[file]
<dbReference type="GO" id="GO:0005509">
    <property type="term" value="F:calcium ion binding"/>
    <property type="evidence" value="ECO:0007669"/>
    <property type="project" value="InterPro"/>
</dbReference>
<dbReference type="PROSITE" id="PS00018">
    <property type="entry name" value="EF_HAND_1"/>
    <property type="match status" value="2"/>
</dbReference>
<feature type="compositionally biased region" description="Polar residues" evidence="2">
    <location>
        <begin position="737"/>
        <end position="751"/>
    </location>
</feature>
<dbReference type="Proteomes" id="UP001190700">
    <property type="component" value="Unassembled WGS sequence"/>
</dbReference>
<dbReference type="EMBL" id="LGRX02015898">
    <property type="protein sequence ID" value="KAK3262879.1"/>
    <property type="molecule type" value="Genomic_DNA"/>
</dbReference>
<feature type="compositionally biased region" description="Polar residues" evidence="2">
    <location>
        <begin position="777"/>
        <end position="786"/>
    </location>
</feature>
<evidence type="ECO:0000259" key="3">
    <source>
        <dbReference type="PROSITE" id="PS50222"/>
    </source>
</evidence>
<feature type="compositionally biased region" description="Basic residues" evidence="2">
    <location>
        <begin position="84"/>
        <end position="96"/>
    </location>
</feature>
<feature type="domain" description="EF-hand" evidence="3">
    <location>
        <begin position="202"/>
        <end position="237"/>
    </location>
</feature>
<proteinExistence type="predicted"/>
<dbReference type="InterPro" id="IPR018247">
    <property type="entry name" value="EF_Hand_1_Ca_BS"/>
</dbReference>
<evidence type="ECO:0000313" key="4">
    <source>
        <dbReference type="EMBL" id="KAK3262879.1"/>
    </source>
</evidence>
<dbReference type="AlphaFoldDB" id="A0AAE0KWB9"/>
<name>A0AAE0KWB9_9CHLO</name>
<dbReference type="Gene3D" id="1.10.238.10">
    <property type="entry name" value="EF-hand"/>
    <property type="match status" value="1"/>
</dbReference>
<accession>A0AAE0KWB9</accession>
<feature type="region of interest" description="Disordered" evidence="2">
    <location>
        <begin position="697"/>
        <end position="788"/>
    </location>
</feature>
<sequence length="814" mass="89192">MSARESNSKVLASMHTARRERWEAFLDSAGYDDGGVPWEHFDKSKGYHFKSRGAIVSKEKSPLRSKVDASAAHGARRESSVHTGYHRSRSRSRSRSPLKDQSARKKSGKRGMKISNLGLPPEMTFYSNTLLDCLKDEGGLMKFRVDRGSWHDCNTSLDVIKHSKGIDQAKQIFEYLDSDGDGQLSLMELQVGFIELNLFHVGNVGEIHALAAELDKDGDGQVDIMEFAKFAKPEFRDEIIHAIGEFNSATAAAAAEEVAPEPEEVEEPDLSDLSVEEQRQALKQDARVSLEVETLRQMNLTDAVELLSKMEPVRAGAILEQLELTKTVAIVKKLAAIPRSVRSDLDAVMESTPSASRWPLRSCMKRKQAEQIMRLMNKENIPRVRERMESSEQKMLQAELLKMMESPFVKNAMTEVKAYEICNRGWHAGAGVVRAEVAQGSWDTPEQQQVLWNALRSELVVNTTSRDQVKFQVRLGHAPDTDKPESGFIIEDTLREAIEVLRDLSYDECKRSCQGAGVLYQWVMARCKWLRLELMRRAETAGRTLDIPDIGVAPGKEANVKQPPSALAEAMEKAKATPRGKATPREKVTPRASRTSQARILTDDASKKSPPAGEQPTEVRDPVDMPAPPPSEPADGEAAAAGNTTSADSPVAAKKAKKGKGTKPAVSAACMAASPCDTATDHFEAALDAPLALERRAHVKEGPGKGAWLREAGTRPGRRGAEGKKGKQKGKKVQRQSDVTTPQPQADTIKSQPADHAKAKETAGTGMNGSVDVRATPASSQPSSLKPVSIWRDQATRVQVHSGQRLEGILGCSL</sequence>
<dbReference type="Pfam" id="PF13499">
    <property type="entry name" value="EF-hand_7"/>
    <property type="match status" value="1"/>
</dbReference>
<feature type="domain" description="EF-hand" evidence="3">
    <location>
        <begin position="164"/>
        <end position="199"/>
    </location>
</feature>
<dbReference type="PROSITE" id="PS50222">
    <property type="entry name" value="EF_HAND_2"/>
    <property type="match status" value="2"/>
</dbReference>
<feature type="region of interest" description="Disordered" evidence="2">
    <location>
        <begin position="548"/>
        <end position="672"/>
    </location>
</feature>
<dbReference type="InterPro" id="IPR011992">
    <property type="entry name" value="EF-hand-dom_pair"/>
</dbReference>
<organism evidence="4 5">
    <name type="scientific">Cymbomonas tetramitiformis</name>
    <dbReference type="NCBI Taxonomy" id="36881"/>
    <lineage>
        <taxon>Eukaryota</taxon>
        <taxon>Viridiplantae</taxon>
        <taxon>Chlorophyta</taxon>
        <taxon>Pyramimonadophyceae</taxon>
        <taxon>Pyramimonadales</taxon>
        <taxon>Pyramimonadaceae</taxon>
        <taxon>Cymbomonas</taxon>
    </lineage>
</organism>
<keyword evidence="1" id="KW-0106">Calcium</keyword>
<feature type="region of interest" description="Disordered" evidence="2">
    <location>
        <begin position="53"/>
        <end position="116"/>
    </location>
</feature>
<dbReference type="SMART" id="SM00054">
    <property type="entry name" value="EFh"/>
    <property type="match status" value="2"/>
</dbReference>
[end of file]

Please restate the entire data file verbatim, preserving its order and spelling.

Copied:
<dbReference type="GO" id="GO:0005509">
    <property type="term" value="F:calcium ion binding"/>
    <property type="evidence" value="ECO:0007669"/>
    <property type="project" value="InterPro"/>
</dbReference>
<dbReference type="PROSITE" id="PS00018">
    <property type="entry name" value="EF_HAND_1"/>
    <property type="match status" value="2"/>
</dbReference>
<feature type="compositionally biased region" description="Polar residues" evidence="2">
    <location>
        <begin position="737"/>
        <end position="751"/>
    </location>
</feature>
<dbReference type="Proteomes" id="UP001190700">
    <property type="component" value="Unassembled WGS sequence"/>
</dbReference>
<dbReference type="EMBL" id="LGRX02015898">
    <property type="protein sequence ID" value="KAK3262879.1"/>
    <property type="molecule type" value="Genomic_DNA"/>
</dbReference>
<feature type="compositionally biased region" description="Polar residues" evidence="2">
    <location>
        <begin position="777"/>
        <end position="786"/>
    </location>
</feature>
<evidence type="ECO:0000259" key="3">
    <source>
        <dbReference type="PROSITE" id="PS50222"/>
    </source>
</evidence>
<feature type="compositionally biased region" description="Basic residues" evidence="2">
    <location>
        <begin position="84"/>
        <end position="96"/>
    </location>
</feature>
<feature type="domain" description="EF-hand" evidence="3">
    <location>
        <begin position="202"/>
        <end position="237"/>
    </location>
</feature>
<proteinExistence type="predicted"/>
<dbReference type="InterPro" id="IPR018247">
    <property type="entry name" value="EF_Hand_1_Ca_BS"/>
</dbReference>
<evidence type="ECO:0000313" key="4">
    <source>
        <dbReference type="EMBL" id="KAK3262879.1"/>
    </source>
</evidence>
<dbReference type="AlphaFoldDB" id="A0AAE0KWB9"/>
<name>A0AAE0KWB9_9CHLO</name>
<dbReference type="Gene3D" id="1.10.238.10">
    <property type="entry name" value="EF-hand"/>
    <property type="match status" value="1"/>
</dbReference>
<accession>A0AAE0KWB9</accession>
<feature type="region of interest" description="Disordered" evidence="2">
    <location>
        <begin position="697"/>
        <end position="788"/>
    </location>
</feature>
<sequence length="814" mass="89192">MSARESNSKVLASMHTARRERWEAFLDSAGYDDGGVPWEHFDKSKGYHFKSRGAIVSKEKSPLRSKVDASAAHGARRESSVHTGYHRSRSRSRSRSPLKDQSARKKSGKRGMKISNLGLPPEMTFYSNTLLDCLKDEGGLMKFRVDRGSWHDCNTSLDVIKHSKGIDQAKQIFEYLDSDGDGQLSLMELQVGFIELNLFHVGNVGEIHALAAELDKDGDGQVDIMEFAKFAKPEFRDEIIHAIGEFNSATAAAAAEEVAPEPEEVEEPDLSDLSVEEQRQALKQDARVSLEVETLRQMNLTDAVELLSKMEPVRAGAILEQLELTKTVAIVKKLAAIPRSVRSDLDAVMESTPSASRWPLRSCMKRKQAEQIMRLMNKENIPRVRERMESSEQKMLQAELLKMMESPFVKNAMTEVKAYEICNRGWHAGAGVVRAEVAQGSWDTPEQQQVLWNALRSELVVNTTSRDQVKFQVRLGHAPDTDKPESGFIIEDTLREAIEVLRDLSYDECKRSCQGAGVLYQWVMARCKWLRLELMRRAETAGRTLDIPDIGVAPGKEANVKQPPSALAEAMEKAKATPRGKATPREKVTPRASRTSQARILTDDASKKSPPAGEQPTEVRDPVDMPAPPPSEPADGEAAAAGNTTSADSPVAAKKAKKGKGTKPAVSAACMAASPCDTATDHFEAALDAPLALERRAHVKEGPGKGAWLREAGTRPGRRGAEGKKGKQKGKKVQRQSDVTTPQPQADTIKSQPADHAKAKETAGTGMNGSVDVRATPASSQPSSLKPVSIWRDQATRVQVHSGQRLEGILGCSL</sequence>
<dbReference type="Pfam" id="PF13499">
    <property type="entry name" value="EF-hand_7"/>
    <property type="match status" value="1"/>
</dbReference>
<feature type="domain" description="EF-hand" evidence="3">
    <location>
        <begin position="164"/>
        <end position="199"/>
    </location>
</feature>
<dbReference type="PROSITE" id="PS50222">
    <property type="entry name" value="EF_HAND_2"/>
    <property type="match status" value="2"/>
</dbReference>
<feature type="region of interest" description="Disordered" evidence="2">
    <location>
        <begin position="548"/>
        <end position="672"/>
    </location>
</feature>
<dbReference type="InterPro" id="IPR011992">
    <property type="entry name" value="EF-hand-dom_pair"/>
</dbReference>
<organism evidence="4 5">
    <name type="scientific">Cymbomonas tetramitiformis</name>
    <dbReference type="NCBI Taxonomy" id="36881"/>
    <lineage>
        <taxon>Eukaryota</taxon>
        <taxon>Viridiplantae</taxon>
        <taxon>Chlorophyta</taxon>
        <taxon>Pyramimonadophyceae</taxon>
        <taxon>Pyramimonadales</taxon>
        <taxon>Pyramimonadaceae</taxon>
        <taxon>Cymbomonas</taxon>
    </lineage>
</organism>
<keyword evidence="1" id="KW-0106">Calcium</keyword>
<feature type="region of interest" description="Disordered" evidence="2">
    <location>
        <begin position="53"/>
        <end position="116"/>
    </location>
</feature>
<dbReference type="SMART" id="SM00054">
    <property type="entry name" value="EFh"/>
    <property type="match status" value="2"/>
</dbReference>